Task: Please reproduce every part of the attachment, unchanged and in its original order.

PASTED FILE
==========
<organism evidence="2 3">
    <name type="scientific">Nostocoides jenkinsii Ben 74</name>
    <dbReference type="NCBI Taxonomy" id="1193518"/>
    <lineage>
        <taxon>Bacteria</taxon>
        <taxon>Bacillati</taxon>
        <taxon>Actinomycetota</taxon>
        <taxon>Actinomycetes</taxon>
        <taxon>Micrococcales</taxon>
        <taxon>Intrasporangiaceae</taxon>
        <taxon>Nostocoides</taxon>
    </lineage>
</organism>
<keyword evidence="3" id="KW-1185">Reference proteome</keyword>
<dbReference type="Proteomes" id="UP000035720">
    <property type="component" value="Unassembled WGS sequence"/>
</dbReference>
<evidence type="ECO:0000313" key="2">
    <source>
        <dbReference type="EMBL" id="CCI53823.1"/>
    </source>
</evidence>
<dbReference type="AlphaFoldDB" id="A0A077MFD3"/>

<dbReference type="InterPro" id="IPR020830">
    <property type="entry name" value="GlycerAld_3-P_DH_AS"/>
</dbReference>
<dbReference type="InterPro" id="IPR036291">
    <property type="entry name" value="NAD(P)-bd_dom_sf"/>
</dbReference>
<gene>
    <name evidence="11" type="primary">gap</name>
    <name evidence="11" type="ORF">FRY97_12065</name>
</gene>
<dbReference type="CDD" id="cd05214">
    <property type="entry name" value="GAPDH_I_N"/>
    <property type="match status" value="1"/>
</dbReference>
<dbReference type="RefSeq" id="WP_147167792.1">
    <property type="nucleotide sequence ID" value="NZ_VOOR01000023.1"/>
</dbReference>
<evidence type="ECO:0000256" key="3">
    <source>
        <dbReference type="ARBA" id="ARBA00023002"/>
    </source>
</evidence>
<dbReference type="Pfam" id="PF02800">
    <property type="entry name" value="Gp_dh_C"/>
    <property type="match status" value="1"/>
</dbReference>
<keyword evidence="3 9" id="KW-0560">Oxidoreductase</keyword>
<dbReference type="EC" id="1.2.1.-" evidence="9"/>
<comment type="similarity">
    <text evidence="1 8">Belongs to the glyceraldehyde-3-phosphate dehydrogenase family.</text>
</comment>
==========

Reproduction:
<organism evidence="2 3">
    <name type="scientific">Nostocoides jenkinsii Ben 74</name>
    <dbReference type="NCBI Taxonomy" id="1193518"/>
    <lineage>
        <taxon>Bacteria</taxon>
        <taxon>Bacillati</taxon>
        <taxon>Actinomycetota</taxon>
        <taxon>Actinomycetes</taxon>
        <taxon>Micrococcales</taxon>
        <taxon>Intrasporangiaceae</taxon>
        <taxon>Nostocoides</taxon>
    </lineage>
</organism>
<keyword evidence="3" id="KW-1185">Reference proteome</keyword>
<dbReference type="Proteomes" id="UP000035720">
    <property type="component" value="Unassembled WGS sequence"/>
</dbReference>
<evidence type="ECO:0000313" key="2">
    <source>
        <dbReference type="EMBL" id="CCI53823.1"/>
    </source>
</evidence>
<dbReference type="AlphaFoldDB" id="A0A077MFD3"/>

<dbReference type="InterPro" id="IPR020830">
    <property type="entry name" value="GlycerAld_3-P_DH_AS"/>
</dbReference>
<dbReference type="InterPro" id="IPR036291">
    <property type="entry name" value="NAD(P)-bd_dom_sf"/>
</dbReference>
<gene>
    <name evidence="11" type="primary">gap</name>
    <name evidence="11" type="ORF">FRY97_12065</name>
</gene>
<dbReference type="CDD" id="cd05214">
    <property type="entry name" value="GAPDH_I_N"/>
    <property type="match status" value="1"/>
</dbReference>
<dbReference type="RefSeq" id="WP_147167792.1">
    <property type="nucleotide sequence ID" value="NZ_VOOR01000023.1"/>
</dbReference>
<evidence type="ECO:0000256" key="3">
    <source>
        <dbReference type="ARBA" id="ARBA00023002"/>
    </source>
</evidence>
<dbReference type="Pfam" id="PF02800">
    <property type="entry name" value="Gp_dh_C"/>
    <property type="match status" value="1"/>
</dbReference>
<keyword evidence="3 9" id="KW-0560">Oxidoreductase</keyword>
<dbReference type="EC" id="1.2.1.-" evidence="9"/>
<comment type="similarity">
    <text evidence="1 8">Belongs to the glyceraldehyde-3-phosphate dehydrogenase family.</text>
</comment>